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Puerto Rico: Hurricane Maria

While Hurricane Maria churned over Puerto Rico for hours on September 20, 2017, high winds uprooted trees, toppled power lines, and ripped the roofs off countless buildings. Especially in the mountainous countryside, old growth trees were stripped bare and felled; Puerto Ricans say this exposed many things, including the underlying poverty and vulnerabilities. Photo: Oxfam

When Hurricane Maria slammed into Puerto Rico in 2017, it churned over the island for hours. Sustained high winds toppled the power grid, knocked out water supply systems, ripped roofs off countless buildings, stripped trees bare, and devastated the infrastructure.

As the 2018 hurricane season begins on June 1, Puerto Ricans are watching the skies anxiously, as they’re still working to recover. The most vulnerable, who were hit the hardest, are even more threatened by potential hazards. Oxfam is dedicated to working with partners to build back better, with innovative solutions that are more sustainable and resilient.

Help save lives

Together with local partners, Oxfam is helping some of Puerto Rico’s most vulnerable residents meet their urgent needs for clean drinking water, light, and federal recovery assistance, while we continue to advocate in Washington for more resources so the island can rebuild in the face of climate change.

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How we're responding

Updated May 2018

Hurricane Maria dealt a devastating blow to Puerto Rico on September 20, 2017. The damage to the island was widespread, and deep. For months, people struggled to survive day to day: power was out, water was unreliable, food was scarce, roads were impassable, and communication was difficult if not impossible.

Today, we see two roads to recovery diverging more every day. In many ways, the hurricane deepened the divides in Puerto Rico—between rich and poor, urban and rural, able-bodied and challenged. While urban centers are coming back to life—as the lights come on and businesses reopen—the reality in many remote rural areas is much more arduous, and dispiriting.

Communities In many places (especially the central highlands) are still enduring long days and nights without power, or reliable access to clean water. Official estimates are that 20,000 customers (roughly 70,000 people) are still without power—but nearly everyone agrees that the actual number is higher.

Those who were already vulnerable were hit the hardest; had the hardest time recovering; and are now facing a new season especially exposed to risk.

“Hurricane Maria pushed many people a few rungs down on the ladder,” notes Martha Thompson, Oxfam Puerto Rico program manager. “If they haven’t been able to muster the resources to climb back up, they’re extremely vulnerable as the hurricane season looms again.”

People are vulnerable in many ways, from their personal circumstances (poverty, age extremes, disability) to their geography (remote highlands, devastated coast). When risk factors are overlaid, the result is a population that 1, never fully recovered from the impact of Maria; and 2, is extremely vulnerable to dangers from a new hurricane season. Thousands of people are a power blip away from losing vital medications or machinery that keep them alive.

“The recovery was so fragile, it wouldn’t take a Category 4 hurricane to damage the grid and wipe out power,” notes Thompson. “In April, one excavator hit a line, and it took the whole grid down.”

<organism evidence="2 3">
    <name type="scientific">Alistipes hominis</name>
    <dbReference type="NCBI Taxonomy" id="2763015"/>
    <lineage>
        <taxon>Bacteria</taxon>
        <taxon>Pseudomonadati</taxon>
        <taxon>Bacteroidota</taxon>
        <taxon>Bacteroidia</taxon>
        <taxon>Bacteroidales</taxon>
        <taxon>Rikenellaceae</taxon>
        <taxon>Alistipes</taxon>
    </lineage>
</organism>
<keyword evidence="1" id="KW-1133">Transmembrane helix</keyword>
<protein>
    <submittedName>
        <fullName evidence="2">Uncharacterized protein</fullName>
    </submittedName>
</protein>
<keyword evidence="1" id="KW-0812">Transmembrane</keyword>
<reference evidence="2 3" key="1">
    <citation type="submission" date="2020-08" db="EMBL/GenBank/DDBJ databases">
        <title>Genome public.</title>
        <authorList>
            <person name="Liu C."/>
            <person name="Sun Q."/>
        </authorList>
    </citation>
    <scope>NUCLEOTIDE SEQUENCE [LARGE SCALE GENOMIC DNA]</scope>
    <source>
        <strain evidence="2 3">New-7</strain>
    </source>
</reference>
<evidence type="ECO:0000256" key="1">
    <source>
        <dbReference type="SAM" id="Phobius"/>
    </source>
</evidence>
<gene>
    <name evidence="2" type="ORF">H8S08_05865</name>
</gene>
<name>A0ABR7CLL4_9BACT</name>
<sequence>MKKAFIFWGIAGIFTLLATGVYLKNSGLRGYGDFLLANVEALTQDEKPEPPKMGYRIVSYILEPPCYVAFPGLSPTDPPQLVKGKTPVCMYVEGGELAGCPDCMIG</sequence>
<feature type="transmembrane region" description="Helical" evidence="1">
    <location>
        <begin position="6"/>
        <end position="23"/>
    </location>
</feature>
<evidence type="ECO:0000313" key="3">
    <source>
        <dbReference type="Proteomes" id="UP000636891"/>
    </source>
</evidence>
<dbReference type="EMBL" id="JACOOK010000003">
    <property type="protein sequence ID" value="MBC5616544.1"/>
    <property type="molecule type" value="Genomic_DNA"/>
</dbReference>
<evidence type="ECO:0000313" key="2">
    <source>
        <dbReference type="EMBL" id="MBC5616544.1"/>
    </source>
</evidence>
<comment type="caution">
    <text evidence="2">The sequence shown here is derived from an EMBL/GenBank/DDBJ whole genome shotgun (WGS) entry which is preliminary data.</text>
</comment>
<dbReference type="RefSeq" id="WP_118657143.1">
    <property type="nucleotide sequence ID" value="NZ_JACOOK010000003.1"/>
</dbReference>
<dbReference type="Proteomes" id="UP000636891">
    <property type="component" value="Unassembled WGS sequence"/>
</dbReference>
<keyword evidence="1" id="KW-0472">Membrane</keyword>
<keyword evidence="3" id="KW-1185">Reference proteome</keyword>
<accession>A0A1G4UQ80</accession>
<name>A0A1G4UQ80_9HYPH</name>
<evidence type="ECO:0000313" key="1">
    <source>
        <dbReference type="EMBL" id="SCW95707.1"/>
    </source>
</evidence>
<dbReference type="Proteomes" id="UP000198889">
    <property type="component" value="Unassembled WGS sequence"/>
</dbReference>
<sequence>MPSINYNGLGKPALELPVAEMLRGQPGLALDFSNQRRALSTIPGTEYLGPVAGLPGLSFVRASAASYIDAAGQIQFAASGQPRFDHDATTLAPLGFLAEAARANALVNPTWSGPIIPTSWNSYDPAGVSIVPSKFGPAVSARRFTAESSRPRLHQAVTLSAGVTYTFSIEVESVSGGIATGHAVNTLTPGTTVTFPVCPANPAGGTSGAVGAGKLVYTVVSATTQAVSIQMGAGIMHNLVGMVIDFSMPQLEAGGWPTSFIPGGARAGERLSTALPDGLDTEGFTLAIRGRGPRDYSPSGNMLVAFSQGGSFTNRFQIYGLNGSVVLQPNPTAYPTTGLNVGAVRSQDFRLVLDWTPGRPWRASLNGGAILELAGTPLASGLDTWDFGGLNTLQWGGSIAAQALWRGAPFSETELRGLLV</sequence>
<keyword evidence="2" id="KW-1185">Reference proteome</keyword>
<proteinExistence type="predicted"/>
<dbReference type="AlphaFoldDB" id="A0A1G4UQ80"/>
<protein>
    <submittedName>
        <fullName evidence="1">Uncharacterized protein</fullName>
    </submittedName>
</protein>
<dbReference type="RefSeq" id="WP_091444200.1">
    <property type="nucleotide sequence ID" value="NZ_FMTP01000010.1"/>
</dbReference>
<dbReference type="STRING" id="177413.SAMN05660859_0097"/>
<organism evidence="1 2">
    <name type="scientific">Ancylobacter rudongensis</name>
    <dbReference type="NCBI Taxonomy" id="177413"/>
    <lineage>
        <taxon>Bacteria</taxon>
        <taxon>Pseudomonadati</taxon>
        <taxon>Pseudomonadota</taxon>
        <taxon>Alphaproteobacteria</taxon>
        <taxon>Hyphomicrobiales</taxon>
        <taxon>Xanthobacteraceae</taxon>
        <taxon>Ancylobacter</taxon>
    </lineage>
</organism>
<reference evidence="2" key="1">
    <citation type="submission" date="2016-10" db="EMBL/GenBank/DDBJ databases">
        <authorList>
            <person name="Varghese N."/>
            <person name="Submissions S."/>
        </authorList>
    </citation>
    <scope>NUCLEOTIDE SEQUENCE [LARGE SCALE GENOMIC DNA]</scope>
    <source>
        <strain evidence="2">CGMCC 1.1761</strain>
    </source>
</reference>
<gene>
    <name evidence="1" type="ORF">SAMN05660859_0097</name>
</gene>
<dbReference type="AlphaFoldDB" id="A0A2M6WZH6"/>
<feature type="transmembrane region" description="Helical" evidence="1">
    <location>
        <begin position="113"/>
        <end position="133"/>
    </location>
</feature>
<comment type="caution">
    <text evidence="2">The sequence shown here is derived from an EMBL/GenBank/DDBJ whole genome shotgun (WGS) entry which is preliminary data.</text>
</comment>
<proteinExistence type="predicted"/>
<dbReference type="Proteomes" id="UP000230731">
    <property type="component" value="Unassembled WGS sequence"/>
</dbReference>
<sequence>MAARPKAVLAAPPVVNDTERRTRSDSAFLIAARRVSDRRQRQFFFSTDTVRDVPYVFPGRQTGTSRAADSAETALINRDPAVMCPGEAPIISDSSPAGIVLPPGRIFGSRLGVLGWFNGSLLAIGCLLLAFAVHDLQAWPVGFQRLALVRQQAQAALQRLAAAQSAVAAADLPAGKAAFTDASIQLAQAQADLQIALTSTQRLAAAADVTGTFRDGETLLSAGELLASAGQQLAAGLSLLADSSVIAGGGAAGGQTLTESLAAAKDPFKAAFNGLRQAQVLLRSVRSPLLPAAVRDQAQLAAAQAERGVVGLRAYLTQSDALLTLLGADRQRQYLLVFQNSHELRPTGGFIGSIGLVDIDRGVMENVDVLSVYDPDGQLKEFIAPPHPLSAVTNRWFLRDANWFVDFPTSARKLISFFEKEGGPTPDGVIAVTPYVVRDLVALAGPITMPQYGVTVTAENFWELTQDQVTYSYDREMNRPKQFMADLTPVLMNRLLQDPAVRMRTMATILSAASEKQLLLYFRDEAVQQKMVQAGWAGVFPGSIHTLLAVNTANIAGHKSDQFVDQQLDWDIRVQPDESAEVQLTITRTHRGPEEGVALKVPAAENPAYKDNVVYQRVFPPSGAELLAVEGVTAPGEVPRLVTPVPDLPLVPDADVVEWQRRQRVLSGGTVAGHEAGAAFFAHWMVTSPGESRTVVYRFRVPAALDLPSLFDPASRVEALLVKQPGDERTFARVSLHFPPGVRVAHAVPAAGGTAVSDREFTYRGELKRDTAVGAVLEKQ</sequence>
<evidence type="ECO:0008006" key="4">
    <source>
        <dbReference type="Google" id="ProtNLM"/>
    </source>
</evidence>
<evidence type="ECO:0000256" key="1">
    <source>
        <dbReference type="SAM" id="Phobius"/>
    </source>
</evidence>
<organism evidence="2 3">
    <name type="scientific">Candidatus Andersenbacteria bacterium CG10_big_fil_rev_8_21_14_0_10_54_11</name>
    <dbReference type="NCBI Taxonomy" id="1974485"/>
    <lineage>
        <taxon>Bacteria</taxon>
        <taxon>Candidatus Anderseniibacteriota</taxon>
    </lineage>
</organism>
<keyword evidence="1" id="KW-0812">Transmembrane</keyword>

With our local partners, we are tackling these problems on several fronts:

  • Together with the Foundation for Puerto Rico, we have been distributing household water filters that can process up to 6,000 gallons of water before the filters need to be changed. Student volunteers from the University of Puerto Rico’s Department of Public Health are joining us, helping with distribution, public health education, and follow-up on filter use.
  • In addition, we are working with local organizations to put together a consortium to repair water systems in 10 to 15 rural, isolated communities in the central mountains that have lost water due to lack of electricity, which is not expected to be restored for months.
  • With the Center for New Democracy, we have been distributing thousands of solar-powered lights across 12 of the island’s municipalities.
  • With Casa Pueblo, we have been installing solar-powered systems for rural grocery stores in three isolated communities. These stores become “oases” in the event of power outages; people come to access refrigeration, cooked food, communications capacity – and camaraderie.
  • Through the Access to Justice Fund Foundation, we are providing legal aid to families, helping them obtain the documents they need to file claims with the Federal Emergency Management Agency (FEMA), as well as to appeal rejected claims. The project includes lawyers from seven organizations working in 50 of 78 municipalities.
  • And on Capitol Hill, we are continuing to advocate for more funding for the emergency response and for speeding the aid effort. We have brought delegations of local leaders from Puerto Rico who made their case directly to Members of Congress, Congressional staffers, and high-level FEMA officials.

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Stories & updates

Story

Two roads to recovery in Puerto Rico

Six months after Hurricane Maria shattered Puerto Rico, the road to recovery has split in two. While most people in urban areas are getting back to some semblance of normal, people in other areas—especially in the central highlands and along the southeast coast—are struggling to survive. And losing hope.

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